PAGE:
- Has got better or has gotten better?
- Is gotten slang?
- Is gotten a word?
- Is gotten a Scrabble word?
- Is gotten informal?
- Did not got or get?
- Is haven’t gotten proper English?
- Is gotten formal?
- Should have got or gotten?
- Is it correct to say gotten?
- How do you use gotten correctly?
- What is worse got or gotten worse?
- What does I’ve got mean?
- What is a better word for gotten?
- Where we use have had?
Has got better or has gotten better?
Get has two past participle forms—got and gotten.
In American English, one or the other is chosen based on usage.
Gotten is an American saying, not English, although American words are creeping into England now.
‘It became better’, or ‘it got better’, are better options, for English grammar..
Is gotten slang?
Gotten” does have that kind of uneducated tone to it because you might hear it in parts of the country where maybe people are as educated as in other places. However, I’ve never heard it used as a slang word. No one says “gotten.” You should use “got”, like your friend said.
Is gotten a word?
Is “Gotten” Correct? People in the United States and Canada use gotten for the past participle of got in most cases.
Is gotten a Scrabble word?
GOTTEN is a valid scrabble word.
Is gotten informal?
Get is the present tense form of the verb. In informal contexts, many speakers use have got, ‘ve got, or simply got to mean “have” or “must.” You should avoid this usage of the verb get in your writing; instead, use have or must. …
Did not got or get?
Both “I didn’t get” and “I don’t get” are correct. “I didn’t get” is used PAST TENSE like when something already happened. You say you “didn’t get” when whatever you “did not get” already occured. When whatever you didn’t get already happened.
Is haven’t gotten proper English?
If you want to say about you not getting sleep or if you haven’t slept. Also remember that: gotten is the standard past participle for American English. While got is the past participle used commonly in British English.
Is gotten formal?
It has nothing whatsoever to do with avoiding the participle. But if you use “get” at all, the ordinary participle (except in the construction “have got” when used to mean “now possess”) is gotten, as it has always been. Nobody despises it, and it is no more or less formal than the word “get” itself.
Should have got or gotten?
First: If you speak British English, just use “got” and avoid “gotten” altogether. … In American English, the past participle of “get” in its literal sense of “receive” or “become” is usually “gotten”. In the sense of “must” or “have”, the past participle is always “got”.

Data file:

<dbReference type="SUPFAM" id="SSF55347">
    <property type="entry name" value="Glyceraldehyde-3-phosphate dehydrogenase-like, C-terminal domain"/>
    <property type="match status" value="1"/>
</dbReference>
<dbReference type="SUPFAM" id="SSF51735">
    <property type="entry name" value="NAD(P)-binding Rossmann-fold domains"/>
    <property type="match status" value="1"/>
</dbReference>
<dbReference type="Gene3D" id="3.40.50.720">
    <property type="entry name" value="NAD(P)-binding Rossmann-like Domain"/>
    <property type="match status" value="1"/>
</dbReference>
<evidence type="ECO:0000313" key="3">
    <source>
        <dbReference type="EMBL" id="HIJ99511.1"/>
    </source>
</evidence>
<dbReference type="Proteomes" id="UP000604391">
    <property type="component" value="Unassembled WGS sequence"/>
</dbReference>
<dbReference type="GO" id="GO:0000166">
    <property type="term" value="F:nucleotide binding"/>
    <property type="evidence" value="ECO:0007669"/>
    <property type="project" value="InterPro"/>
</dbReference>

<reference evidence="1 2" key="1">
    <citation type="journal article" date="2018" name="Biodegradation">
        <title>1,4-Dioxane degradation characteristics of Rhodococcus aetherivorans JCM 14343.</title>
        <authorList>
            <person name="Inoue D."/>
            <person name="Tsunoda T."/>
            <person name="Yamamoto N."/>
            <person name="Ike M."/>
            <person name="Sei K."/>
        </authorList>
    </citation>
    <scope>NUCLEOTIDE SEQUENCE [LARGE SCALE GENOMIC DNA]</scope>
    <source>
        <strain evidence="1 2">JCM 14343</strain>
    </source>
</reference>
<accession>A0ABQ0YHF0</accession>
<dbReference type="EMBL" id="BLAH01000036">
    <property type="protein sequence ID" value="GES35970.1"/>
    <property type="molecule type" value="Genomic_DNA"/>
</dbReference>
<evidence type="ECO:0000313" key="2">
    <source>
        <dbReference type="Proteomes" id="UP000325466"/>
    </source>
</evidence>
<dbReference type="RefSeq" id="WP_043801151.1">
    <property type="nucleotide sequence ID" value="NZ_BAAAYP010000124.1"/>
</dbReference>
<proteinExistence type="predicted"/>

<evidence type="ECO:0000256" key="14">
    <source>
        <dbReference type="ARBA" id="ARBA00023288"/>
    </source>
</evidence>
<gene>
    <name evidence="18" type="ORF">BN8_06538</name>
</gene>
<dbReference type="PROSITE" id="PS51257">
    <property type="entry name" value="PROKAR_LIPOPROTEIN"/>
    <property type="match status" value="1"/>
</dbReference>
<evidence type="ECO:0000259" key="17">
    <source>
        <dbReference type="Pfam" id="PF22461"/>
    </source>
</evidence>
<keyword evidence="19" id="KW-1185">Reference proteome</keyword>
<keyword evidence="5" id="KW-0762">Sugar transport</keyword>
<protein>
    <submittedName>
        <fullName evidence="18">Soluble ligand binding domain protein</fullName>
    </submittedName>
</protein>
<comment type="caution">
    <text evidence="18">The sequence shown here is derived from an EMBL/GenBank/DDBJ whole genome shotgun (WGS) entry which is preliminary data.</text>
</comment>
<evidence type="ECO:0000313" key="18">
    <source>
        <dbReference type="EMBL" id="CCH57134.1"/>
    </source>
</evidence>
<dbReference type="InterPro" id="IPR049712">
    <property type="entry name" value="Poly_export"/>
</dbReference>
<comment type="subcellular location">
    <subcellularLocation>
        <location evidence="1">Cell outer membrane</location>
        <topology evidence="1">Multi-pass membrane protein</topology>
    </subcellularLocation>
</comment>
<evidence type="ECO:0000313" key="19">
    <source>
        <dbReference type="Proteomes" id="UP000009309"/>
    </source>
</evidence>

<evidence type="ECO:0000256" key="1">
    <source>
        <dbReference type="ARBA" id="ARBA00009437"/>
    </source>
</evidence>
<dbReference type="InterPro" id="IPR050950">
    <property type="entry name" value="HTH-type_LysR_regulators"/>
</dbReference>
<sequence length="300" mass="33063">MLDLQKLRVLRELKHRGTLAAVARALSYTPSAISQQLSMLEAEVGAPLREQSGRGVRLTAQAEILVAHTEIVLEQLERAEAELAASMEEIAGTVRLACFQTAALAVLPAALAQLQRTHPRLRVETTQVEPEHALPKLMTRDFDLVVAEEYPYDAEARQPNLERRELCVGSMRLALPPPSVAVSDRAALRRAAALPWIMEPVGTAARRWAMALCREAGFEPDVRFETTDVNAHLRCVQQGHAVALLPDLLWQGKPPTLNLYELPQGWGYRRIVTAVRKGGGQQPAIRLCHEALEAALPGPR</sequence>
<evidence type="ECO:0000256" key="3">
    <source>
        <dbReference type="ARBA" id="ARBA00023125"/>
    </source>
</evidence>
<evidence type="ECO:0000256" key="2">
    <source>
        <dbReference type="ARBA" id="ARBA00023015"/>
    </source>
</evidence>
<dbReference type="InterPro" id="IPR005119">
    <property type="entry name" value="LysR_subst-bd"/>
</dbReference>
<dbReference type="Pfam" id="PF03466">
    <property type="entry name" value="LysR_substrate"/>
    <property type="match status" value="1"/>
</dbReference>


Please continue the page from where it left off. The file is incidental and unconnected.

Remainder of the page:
Is it correct to say gotten?
Yes, “had gotten” is correct. “Gotten” is the past participle of the verb “to get,” and using it with “had” puts it in the past perfect tense. … “Had gotten” is correctly used in American English when referring to the past (participle) process of obtaining something.
How do you use gotten correctly?
In American English, “got” and “gotten” can both be past participles of the verb “get.” The correct term depends on what you are describing: Use got when referring to a state of possessing something. Use gotten when referring to a process of “getting” something.
What is worse got or gotten worse?
1 Answer. Gotten is the past participle of to get, so to form the present perfect (the tense you are forming with has _) you would use it. Alternatively “Violence got worse over the years” would be correct, making it plain old past tense instead.
What does I’ve got mean?
“I’ve got it.” or more commonly, “I’ve still got it.” is an expression to mean that you can do something well.
What is a better word for gotten?
What is another word for gotten?discoveredfoundcome to knowcame to knowtwiggedrumbledespiedgotten wise tocaughtfathomed out146 more rows
Where we use have had?
In the present perfect, the auxiliary verb is always have (for I, you, we, they) or has (for he, she, it). In the past perfect, the auxiliary verb is always had. We use have had in the present perfect when the main verb is also “have”: I’m not feeling well.